I have been undeniably moved by Option B, a book by Sheryl Sandberg and Adam Grant. I heard an interview with Sheryl at the Global Leadership Summit and was intrigued.  Option B is what you pursue when tragedy hits and Option A is no longer an option. I am only 2/3 of the way through this book and my kids are saying “wow- this book is really changing you, mom!” I want to share a few ideas that are really striking me- and I encourage you to read it if you want to grow in your awareness of grief or how to care for others who are grieving. For the regular people who just live life and don’t study grief, we may not know how common our responses our. Knowing we are “normal” can go a long way to recovery. Here are 5 favorite snip-its from the book so far:

  1. Be aware of what prevents healing. The authors were clear with an articulate synopsis of how these 3 P’s can stunt your grief recovery: personalization–the belief that we are at fault, pervasiveness– the belief that an event will affect all areas of our life, and permanence– the belief the aftershocks of the event will last forever. In other words, we get caught in a loop in our head. “It’s my fault this is awful. My whole life is awful. And it’s always going to be awful.” Sound familiar? We blame ourselves, we let it spread beyond the specific area of grief, and we think it will never get better. I can relate.
  2. Try not to be hurt when people don’t ask. / Be the person who is willing to ask.  There will always be people that surprise you. They don’t speak of the elephant in the room (your struggle) perhaps because they don’t know what to say or they are not the kind of people who ask questions. I enjoy this quote from Tim Urban’s blog, “You’ll quit your job. You’ll fall in love. You’ll catch your new love cheating on you and murder them both… and it doesn’t matter, because none of it will be discussed with The Non-Question-Asking Friend who never, ever, ever asks you anything about your life.” Try to be the kind of person who is willing to speak up in awkwardness, listen well, and build a bridge of sincere compassion for another person. If a hurting person tries to dominate, you can always shift gears. But to not acknowledge… that is hurtful. And if you are the hurting person waiting for people to ask, please know it is a common problem and not personal to you.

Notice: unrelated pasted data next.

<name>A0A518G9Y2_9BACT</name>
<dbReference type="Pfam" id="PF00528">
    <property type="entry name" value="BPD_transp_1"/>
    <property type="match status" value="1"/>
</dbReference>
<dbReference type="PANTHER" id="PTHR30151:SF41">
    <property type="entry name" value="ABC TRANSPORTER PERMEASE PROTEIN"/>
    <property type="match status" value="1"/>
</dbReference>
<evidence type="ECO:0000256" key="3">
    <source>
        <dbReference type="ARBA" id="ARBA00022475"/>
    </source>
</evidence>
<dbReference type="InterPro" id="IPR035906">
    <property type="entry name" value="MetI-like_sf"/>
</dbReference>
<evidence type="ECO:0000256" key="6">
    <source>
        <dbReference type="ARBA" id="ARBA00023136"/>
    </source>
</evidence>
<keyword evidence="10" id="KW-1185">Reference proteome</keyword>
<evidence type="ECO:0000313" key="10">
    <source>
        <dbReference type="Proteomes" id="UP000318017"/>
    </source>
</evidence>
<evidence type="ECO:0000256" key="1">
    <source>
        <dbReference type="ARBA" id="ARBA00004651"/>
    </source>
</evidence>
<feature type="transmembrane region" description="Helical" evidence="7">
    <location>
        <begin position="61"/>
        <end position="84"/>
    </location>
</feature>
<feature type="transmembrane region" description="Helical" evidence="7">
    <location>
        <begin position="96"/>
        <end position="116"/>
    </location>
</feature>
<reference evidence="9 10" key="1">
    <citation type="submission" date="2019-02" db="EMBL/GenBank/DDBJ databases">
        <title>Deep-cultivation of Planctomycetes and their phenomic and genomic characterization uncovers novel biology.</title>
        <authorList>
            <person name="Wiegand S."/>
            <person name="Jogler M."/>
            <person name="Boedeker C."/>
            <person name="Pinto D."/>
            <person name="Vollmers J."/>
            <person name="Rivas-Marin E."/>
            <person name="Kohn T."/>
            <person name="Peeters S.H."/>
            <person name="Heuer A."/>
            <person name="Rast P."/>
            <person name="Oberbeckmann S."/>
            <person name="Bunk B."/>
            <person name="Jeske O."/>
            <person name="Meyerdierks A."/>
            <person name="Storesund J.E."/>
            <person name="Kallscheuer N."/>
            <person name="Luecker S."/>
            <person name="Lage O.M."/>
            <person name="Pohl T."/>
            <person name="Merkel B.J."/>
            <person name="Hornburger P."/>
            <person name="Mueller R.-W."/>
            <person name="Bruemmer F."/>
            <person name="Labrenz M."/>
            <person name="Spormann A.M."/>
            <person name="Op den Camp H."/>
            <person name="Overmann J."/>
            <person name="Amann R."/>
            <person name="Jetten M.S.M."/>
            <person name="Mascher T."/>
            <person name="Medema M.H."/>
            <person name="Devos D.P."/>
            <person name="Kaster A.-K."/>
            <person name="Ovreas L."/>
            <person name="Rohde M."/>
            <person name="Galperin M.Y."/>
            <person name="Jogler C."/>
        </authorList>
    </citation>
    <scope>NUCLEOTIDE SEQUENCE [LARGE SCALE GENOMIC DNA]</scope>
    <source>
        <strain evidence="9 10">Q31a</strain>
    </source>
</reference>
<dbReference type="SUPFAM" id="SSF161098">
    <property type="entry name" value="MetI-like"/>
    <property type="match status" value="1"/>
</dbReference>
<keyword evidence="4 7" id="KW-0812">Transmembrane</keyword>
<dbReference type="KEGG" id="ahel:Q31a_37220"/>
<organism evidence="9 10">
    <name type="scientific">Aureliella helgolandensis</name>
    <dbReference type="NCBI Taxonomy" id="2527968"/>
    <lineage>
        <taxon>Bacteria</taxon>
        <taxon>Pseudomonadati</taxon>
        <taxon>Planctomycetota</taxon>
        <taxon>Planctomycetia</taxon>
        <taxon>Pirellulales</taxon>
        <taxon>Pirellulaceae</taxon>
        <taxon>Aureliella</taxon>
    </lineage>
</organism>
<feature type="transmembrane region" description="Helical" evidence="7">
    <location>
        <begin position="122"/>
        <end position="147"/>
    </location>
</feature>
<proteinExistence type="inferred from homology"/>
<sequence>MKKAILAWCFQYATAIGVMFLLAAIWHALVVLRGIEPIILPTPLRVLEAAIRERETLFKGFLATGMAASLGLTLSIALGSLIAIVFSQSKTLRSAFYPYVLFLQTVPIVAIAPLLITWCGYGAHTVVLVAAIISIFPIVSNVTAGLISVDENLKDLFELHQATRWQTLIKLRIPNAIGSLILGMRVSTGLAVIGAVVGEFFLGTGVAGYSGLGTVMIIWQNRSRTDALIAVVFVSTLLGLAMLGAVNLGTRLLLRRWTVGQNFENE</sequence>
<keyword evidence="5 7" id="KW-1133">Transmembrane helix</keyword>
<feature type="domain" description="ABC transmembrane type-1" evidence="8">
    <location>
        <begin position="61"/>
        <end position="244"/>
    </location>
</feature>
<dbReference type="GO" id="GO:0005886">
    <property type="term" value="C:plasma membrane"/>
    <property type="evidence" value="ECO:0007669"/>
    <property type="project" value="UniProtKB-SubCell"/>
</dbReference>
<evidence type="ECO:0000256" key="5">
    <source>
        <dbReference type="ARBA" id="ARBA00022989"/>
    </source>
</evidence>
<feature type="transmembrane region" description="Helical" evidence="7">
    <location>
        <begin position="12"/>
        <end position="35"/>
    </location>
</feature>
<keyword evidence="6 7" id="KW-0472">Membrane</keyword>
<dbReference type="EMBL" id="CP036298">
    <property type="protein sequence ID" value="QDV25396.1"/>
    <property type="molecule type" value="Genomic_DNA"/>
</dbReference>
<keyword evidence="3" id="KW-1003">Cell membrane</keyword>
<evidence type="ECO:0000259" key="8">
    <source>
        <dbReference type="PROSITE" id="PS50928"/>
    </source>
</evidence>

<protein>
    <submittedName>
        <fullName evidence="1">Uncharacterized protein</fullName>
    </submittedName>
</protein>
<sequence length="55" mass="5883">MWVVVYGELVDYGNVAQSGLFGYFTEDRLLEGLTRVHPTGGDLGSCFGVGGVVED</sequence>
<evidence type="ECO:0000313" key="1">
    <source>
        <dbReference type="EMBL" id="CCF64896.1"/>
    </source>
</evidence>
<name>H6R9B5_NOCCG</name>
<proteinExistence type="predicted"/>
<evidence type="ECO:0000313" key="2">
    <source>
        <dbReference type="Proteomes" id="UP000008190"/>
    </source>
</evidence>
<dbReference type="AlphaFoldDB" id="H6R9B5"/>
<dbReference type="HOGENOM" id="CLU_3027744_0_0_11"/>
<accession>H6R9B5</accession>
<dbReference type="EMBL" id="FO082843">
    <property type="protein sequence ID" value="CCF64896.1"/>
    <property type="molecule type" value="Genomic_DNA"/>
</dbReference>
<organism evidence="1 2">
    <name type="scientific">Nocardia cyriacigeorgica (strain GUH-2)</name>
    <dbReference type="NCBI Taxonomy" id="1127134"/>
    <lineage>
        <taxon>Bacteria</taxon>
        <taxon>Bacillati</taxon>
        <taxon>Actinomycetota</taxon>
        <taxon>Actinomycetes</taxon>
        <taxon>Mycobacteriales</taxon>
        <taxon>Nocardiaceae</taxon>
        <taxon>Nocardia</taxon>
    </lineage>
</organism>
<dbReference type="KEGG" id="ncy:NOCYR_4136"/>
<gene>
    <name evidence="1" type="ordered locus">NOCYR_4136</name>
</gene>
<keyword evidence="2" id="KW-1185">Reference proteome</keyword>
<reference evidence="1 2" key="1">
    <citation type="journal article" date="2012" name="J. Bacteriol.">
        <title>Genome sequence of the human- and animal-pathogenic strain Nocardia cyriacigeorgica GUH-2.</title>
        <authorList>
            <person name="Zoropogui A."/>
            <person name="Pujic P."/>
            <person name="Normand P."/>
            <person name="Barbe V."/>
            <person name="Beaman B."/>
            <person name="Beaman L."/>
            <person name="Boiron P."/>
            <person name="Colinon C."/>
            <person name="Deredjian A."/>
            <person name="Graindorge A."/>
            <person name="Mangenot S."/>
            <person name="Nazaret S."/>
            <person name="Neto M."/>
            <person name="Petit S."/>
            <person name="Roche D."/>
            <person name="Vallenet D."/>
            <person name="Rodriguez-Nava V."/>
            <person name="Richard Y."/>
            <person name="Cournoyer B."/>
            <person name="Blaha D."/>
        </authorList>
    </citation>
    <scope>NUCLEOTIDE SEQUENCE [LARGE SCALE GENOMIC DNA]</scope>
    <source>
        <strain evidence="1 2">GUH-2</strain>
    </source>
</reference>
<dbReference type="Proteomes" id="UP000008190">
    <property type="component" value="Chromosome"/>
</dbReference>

3. Resist telling people it will be ok. You don’t know if it will be ok– and hurting people don’t need our platitudes. Instead, Sandberg has changed her response to something like, “I know you don’t know yet what will happen- and neither do I. But you won’t go through this alone. I will be with you every step of the way.” And then be there for them! Check on them. Show up for them.
  4. Take the courageous step to reach out. When we hear someone is hurting or going through something, we want to help until we are paralyzed by all the “what-ifs”. What if we say the wrong thing or if he/she doesn’t want to talk, or they are embarrassed that I am bringing it up. But the sad thing is that time and time again we wait too long and then we think it is too late to do something. And so the opportunities to care for someone pass by us… and cause more hurt than any of our fears would have. Just do the thing you know you can do.
  5. Don’t offer to “do anything”- just do something.  Sandberg made clear in her interview that often times people say to hurting people, “Let me know if you need anything!” Unfortunately, this puts it back on the hurting person to identify what they need (oh how often they have no idea!), have the courage to ask for what they need (did they mean it? oh that’s really sacrificial in time, or energy, or money…), and then wait for you to answer about what you can do. The unknowns of it all are painful. Instead of offering generalities, say what you can do or just do it. Show up with dinner or scoop up the kids for a playdate, offer the days you can drive them to their treatments, arrange a team of people to coordinate carpool. Just do it. Offering general help is no help at all. This one spoke to me greatly because I have been guilty of it. I am not very hospitable, not great with other people’s kids, have a limited schedule, etc. No wonder no one would take me up on it! But I can show up- I know I can- and so I will be putting that into place.

What can you apply to help when people are hurting? How is this helping you move forward in your own grief? Let us at Relationship Experts know what you think so we can meet your needs even better. Because in life, we seldom get to live out Option A.

WordPress Lightbox